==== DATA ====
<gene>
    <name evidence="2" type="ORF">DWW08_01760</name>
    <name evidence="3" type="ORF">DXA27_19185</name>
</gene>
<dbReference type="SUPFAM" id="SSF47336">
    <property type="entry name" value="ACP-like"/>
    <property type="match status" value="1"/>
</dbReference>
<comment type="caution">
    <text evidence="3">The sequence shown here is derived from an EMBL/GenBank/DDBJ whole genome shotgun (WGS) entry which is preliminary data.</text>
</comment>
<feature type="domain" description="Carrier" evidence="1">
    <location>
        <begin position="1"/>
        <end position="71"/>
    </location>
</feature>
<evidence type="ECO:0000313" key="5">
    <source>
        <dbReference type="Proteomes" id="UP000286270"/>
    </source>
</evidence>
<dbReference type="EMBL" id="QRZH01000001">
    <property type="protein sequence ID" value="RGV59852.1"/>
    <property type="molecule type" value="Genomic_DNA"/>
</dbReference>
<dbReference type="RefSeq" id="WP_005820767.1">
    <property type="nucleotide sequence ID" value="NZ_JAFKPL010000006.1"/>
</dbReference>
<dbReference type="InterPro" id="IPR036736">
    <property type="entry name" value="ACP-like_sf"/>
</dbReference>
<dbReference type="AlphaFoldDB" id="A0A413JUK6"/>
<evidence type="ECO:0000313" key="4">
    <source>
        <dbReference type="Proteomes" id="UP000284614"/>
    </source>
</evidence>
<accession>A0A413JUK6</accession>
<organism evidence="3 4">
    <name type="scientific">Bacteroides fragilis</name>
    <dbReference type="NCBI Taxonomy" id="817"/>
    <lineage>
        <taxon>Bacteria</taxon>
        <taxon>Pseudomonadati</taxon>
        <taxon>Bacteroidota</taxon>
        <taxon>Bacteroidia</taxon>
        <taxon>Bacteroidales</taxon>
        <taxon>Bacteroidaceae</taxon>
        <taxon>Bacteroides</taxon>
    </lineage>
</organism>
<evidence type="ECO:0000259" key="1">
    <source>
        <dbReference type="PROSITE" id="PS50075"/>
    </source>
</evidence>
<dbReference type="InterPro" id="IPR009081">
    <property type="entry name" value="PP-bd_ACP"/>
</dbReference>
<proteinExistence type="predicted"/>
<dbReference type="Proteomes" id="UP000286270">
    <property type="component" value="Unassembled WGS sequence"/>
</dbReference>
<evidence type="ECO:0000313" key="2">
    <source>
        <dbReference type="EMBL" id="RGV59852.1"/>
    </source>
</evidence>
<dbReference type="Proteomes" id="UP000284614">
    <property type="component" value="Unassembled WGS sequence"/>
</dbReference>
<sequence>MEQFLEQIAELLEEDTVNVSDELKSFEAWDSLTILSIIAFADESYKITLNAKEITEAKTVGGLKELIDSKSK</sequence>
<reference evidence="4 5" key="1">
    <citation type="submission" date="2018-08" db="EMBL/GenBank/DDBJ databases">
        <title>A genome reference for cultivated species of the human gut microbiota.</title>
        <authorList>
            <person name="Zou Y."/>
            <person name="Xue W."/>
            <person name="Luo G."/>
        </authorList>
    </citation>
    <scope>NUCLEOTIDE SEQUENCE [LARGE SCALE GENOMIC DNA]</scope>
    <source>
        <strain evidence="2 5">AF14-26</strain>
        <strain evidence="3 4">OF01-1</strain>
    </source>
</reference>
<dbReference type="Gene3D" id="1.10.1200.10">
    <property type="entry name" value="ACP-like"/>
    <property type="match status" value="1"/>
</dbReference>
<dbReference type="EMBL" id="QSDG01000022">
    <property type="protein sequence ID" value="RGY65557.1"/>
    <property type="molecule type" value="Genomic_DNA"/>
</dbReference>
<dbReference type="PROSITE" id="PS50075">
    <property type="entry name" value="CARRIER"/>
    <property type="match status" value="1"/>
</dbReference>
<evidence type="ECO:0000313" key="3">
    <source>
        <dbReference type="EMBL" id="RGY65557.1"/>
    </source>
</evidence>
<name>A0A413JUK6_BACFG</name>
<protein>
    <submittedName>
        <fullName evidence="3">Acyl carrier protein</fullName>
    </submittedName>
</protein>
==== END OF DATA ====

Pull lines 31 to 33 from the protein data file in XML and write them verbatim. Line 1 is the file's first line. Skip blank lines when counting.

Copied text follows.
    <property type="entry name" value="ACP-like_sf"/>
</dbReference>
<dbReference type="AlphaFoldDB" id="A0A413JUK6"/>